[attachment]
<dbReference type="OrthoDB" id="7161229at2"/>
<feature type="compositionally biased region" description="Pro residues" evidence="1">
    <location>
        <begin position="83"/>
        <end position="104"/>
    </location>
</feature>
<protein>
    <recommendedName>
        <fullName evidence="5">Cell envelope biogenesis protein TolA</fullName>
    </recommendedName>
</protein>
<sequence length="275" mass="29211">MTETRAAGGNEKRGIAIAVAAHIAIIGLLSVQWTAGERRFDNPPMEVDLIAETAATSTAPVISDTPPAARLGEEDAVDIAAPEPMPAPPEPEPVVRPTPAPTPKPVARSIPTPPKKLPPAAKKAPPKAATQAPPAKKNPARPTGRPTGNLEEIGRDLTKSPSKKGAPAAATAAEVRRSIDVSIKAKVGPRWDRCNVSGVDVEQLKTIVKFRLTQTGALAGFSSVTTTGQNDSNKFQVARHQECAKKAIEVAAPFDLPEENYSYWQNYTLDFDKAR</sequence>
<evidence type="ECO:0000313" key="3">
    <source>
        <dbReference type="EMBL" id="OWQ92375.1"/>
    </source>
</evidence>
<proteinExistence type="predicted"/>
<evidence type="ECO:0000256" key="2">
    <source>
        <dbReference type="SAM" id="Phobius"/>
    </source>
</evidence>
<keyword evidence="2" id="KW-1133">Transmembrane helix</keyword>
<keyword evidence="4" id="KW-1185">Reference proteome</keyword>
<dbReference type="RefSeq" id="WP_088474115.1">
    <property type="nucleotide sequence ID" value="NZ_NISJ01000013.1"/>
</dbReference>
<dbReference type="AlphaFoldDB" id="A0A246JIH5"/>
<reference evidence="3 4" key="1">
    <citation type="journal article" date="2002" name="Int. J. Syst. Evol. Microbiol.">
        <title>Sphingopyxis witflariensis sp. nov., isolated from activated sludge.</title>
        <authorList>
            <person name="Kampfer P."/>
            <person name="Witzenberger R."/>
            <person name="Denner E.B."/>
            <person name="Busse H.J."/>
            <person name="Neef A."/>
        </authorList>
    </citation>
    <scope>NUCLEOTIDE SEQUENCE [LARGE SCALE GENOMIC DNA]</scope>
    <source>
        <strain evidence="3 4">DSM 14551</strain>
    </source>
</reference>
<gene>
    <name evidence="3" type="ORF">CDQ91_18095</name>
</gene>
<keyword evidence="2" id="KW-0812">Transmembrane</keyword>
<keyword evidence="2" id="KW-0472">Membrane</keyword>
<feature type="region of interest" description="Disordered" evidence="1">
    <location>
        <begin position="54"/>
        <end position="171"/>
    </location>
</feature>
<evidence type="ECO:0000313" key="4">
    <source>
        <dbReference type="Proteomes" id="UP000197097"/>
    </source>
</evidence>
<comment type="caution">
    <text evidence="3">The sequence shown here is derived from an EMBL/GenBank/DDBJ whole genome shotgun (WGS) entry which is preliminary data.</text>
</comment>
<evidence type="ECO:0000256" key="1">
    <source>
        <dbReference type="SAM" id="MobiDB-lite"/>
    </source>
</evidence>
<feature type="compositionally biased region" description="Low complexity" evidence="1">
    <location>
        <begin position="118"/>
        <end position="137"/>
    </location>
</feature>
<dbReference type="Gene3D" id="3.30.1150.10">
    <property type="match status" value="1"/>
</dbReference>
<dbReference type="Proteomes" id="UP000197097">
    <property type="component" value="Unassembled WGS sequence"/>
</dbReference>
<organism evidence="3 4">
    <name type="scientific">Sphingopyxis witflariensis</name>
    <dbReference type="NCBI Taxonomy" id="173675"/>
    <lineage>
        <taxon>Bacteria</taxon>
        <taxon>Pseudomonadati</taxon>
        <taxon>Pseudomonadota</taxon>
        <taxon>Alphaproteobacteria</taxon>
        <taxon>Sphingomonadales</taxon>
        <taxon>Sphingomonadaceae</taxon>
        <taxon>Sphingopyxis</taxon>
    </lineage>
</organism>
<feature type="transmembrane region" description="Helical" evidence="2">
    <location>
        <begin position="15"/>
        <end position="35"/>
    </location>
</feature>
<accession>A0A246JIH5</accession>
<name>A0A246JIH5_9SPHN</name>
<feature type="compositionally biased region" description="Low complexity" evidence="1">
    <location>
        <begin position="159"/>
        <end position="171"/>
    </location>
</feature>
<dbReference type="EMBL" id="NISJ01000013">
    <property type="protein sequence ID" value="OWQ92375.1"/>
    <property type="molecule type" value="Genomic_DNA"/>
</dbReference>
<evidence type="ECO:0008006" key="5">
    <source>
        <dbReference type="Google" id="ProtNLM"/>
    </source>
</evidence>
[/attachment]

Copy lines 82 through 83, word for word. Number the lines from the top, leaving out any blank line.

</dbReference>
<organism evidence="3 4">